Journal of Network Theory in Finance

Before discussing the current issue, I would like to invite all readers to the journal's second conference: "Financial Risk and Network Theory 2015" on September 9, 2015 at Cambridge University. The conference follows our successful inaugural conference held last year. More details are available on the conference website and a call for papers and presentation can be found at

The conference will provide a unique overview of cutting-edge research in the field and selected papers accepted for the conference will be published in future issues of The Journal of Network Theory in Finance. I hope to see many of you there.

Our second issue features three very different approaches that use network theory to understand economic and financial phenomena. The first paper, "Transmission of shocks in the integrated accounting framework" by Olli Castrén and Ilja Kristian Kavonius, develops a framework based on integrated national accounting data that aims to capture linkages between different sectors of the economy. The authors first develop a methodology to derive "who-to-whom" networks of quarterly financial and nonfinancial accounts, and they then develop a static model that can be used to carry out stress tests both at the sectoral level and for risk transmission analysis of alternative policy choices.

The issue's second paper, "The global network of payment flows" by Samantha Cook and Kimmo Soramäki, also considers a network of cross-border SWIFT message flows where nodes are the countries in which the sending and receiving banks are domiciled. The authors analyze how the payment flows reflect or predict various aspects of the real economies. It takes a broad brush approach and maps the network and its evolution from many angles, answering questions such as:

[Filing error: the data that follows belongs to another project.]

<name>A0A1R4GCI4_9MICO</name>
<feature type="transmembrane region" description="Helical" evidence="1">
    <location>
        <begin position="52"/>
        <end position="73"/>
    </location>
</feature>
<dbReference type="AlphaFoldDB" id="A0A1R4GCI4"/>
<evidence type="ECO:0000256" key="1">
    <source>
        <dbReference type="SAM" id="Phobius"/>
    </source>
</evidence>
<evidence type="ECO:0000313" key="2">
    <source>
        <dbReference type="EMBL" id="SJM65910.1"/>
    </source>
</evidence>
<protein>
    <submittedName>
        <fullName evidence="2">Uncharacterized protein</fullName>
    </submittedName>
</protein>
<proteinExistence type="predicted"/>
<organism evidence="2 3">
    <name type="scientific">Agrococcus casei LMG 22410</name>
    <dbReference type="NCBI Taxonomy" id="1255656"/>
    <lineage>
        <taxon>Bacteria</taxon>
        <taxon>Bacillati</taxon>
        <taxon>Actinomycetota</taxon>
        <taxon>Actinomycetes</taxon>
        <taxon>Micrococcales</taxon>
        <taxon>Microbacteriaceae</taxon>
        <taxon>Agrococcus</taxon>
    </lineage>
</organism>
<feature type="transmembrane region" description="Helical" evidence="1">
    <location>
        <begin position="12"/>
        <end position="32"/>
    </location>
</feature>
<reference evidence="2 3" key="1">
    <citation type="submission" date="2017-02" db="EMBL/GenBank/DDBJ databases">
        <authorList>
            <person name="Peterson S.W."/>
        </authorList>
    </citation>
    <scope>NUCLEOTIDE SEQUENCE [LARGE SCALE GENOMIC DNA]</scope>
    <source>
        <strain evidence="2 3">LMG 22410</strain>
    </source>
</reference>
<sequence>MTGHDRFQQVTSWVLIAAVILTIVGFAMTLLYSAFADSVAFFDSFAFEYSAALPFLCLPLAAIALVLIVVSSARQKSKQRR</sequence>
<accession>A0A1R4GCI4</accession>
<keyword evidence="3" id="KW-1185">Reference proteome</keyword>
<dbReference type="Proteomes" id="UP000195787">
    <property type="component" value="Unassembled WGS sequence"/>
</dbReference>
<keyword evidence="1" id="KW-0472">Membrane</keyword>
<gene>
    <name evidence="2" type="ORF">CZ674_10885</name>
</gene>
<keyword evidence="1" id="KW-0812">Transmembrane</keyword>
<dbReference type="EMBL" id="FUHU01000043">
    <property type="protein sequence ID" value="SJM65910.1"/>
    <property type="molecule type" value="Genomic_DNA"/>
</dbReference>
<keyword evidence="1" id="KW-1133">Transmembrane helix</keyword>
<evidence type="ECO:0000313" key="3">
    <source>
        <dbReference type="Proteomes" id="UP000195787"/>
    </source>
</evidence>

- Which are the main global payment blocks?
          - Which are the important countries and payment corridors?
          - What was the impact of the financial crisis?

The final paper in the issue, "Granger-causal nonlinear financial networks" by Paweł Fiedor, aims to quantify cascades of price movements in financial markets. It considers nonlinear lead-lag effects with stocks in the S&P 100 as nodes, and it also looks at directed links between the stocks identified through Granger causality. The author finds important causal links between the stocks, even if the effects often disappear within an hour. The results and methodology of the paper can be used to build better risk management techniques or new trading algorithms.

Kimmo Soramäki
Financial Network Analytics Ltd.

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